FLORENCE Sinkende, mother of seven children burnt to death by their father on New Year’s Day, had a premonition because her killer husband had warned of leaving a history which she would never forget.
Paul Phiri, aged between 45 and 50, is said to have torched the house with petrol after failing to reconcile with wife Florence, with whom he had been on separation for three years.
Ms Sinkende said as Mr Phiri was escorting her to Kulima Tower bus station to board a bus to Kalingalinga before connecting to Maamba, he extraordinarily and repeatedly expressed his glowing love for her.
She said in an interview at her aunt’s residence in Lusaka’s Kamwala on Sunday afternoon that her husband bought a lot of things that included a car phone charger, chitenge wrapper and handsets for her phone.
Ms Sinkende, who broke down from time to time during the interview, said Mr Phiri further promised to take care of the children and to weed her maize field while she would be away in Maamba.
“When I got on the bus, he came to the window side and he said, ‘my wife you have suffered enough, but one day it will be history for you, the problems you have been going through will be no more’.
“Just before the bus could start off, he said ‘you will have a history which you will never forget in your lifetime. You will always remember that such a thing can happen’,” she said.
Ms Sinkende said around 12:00 hours while she was on the Maamba-bound bus at Downtown Shopping Complex, her husband phoned so that he could see her for the last time.
She said Mr Phiri also bought some food for her but the bus started off before he could take it to the station at Downtown.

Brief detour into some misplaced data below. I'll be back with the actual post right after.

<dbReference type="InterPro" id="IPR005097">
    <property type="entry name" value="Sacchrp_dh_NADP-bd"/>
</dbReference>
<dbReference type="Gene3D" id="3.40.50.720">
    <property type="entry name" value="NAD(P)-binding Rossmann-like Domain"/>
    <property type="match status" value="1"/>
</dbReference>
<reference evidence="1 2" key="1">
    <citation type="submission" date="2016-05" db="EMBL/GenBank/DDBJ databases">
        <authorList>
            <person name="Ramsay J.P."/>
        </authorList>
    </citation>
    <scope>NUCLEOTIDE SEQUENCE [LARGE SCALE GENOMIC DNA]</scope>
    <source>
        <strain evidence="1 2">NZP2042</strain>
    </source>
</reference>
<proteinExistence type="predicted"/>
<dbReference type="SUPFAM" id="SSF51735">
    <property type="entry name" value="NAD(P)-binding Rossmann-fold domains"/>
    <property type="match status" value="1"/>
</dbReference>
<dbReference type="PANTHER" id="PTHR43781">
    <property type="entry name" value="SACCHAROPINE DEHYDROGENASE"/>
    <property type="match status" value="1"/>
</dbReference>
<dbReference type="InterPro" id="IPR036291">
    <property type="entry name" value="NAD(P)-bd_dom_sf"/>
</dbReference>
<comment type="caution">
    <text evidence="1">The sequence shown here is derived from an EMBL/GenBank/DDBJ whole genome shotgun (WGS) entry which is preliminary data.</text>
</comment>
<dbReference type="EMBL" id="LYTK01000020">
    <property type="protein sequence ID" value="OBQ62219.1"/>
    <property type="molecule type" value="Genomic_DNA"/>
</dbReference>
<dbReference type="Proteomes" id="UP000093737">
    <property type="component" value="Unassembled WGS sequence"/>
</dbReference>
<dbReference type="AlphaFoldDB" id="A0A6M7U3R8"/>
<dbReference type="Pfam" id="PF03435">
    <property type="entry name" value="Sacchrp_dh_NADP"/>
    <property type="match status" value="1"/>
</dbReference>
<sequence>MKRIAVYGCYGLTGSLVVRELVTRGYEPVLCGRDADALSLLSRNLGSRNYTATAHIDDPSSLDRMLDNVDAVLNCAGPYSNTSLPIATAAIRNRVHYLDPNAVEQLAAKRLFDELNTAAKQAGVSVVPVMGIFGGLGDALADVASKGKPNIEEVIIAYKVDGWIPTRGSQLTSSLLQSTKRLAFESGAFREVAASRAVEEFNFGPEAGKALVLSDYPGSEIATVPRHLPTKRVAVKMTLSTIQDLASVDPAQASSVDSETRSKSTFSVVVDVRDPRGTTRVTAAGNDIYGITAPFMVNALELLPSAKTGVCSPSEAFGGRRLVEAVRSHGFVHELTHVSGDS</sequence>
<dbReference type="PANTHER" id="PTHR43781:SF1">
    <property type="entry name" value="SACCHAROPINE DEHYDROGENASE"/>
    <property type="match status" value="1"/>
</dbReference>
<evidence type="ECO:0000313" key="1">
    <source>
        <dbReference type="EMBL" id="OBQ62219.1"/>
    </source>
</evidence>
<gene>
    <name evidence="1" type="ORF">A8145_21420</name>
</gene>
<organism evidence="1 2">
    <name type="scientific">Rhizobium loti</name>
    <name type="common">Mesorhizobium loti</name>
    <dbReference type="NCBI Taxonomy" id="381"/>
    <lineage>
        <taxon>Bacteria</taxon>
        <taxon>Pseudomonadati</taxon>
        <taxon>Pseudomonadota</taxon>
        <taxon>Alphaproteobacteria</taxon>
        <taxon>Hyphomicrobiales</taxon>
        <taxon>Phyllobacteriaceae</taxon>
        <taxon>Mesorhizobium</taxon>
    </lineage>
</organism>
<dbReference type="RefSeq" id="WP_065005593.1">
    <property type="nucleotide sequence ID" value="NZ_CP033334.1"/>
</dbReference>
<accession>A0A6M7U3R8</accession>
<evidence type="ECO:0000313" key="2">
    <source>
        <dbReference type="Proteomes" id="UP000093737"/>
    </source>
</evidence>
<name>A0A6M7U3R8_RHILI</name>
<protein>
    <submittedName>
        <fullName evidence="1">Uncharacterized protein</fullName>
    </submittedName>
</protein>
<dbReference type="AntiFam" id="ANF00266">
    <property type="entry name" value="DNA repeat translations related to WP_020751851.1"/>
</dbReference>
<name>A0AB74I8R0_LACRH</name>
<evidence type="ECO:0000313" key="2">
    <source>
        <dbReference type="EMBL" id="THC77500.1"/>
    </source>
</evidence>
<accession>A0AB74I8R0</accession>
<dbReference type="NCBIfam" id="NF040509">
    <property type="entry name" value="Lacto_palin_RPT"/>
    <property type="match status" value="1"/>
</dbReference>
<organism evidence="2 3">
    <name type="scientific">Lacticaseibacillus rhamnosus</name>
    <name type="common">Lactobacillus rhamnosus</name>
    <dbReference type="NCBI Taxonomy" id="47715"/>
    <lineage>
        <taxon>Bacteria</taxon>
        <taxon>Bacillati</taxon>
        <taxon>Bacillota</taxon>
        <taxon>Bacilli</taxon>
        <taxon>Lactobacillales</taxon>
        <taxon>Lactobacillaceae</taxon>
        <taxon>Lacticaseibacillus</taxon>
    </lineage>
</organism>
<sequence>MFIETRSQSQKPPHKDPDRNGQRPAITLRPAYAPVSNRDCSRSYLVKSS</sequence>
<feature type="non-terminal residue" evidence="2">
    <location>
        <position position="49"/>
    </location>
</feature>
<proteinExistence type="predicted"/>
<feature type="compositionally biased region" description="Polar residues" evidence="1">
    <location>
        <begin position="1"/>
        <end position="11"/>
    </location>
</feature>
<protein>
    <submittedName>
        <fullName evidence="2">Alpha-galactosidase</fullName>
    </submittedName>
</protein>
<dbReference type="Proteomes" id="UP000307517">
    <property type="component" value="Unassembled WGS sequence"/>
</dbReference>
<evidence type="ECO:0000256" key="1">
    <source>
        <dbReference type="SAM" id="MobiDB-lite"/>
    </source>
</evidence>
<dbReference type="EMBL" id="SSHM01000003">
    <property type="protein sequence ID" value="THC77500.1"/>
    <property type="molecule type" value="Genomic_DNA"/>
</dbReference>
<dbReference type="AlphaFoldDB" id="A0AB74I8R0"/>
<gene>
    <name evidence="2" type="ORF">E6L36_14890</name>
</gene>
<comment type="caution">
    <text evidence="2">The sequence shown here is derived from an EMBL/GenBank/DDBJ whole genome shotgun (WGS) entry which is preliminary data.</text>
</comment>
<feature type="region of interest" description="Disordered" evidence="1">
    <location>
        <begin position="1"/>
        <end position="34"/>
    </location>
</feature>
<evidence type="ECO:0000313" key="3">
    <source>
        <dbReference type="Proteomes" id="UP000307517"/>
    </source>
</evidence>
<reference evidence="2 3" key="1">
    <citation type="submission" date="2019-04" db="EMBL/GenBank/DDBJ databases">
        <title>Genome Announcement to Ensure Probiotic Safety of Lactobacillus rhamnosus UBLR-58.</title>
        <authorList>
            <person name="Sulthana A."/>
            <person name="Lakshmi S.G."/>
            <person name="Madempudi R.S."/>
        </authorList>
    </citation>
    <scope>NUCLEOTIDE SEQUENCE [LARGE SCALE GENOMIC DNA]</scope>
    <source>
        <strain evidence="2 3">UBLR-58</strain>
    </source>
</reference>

Ms Sinkende said throughout her journey from Lusaka to Maamba, Mr Phiri made numerous phone calls to find out where she had reached.
She said her husband repeated the statement about the history he would make when she was almost in Maamba but she did not take it seriously.
Ms Sinkende said when she was suddenly driven back from Maamba to Lusaka, she sensed that there was something ‘fishy’ which her husband could have done at home and started having strange feelings.
“When we reached home, I saw police vehicles, officers, a lot of people and my house was burnt down. That was when I realised what he [her husband] meant about a history which I will never forget,” she said and broke down for minutes, prompting a female relative to come outside where the interview was being conducted to calm her down.
Ms Sinkende said she used to receive her husband well whenever he visited her to see the children because she was mindful that she could be in problems if she rejected him.
She said the night before she left for Maamba, her husband told her he wanted to travel to South Africa to get “connections” from a friend so that he could start work as a truck driver.
Ms Sinkende was opposed to the idea but instead encouraged him to continue with his retail business because he was able to fend for his children.
“He said ‘I have realised that you are the only wife I have who can look after me… so I have come so that we can live together’. Then I told him that there is no problem, just give me a bit of time,” she said.
“He said ‘you see what, it’s like I have caused you misery. When you loved me so much, I never loved you. Now when I have come to say I love you so much, it is like I am troubling you….anyway I want to go to South Africa and get connections with my friend Geoffrey, who is a truck driver and I will be sending you a lot of money’.”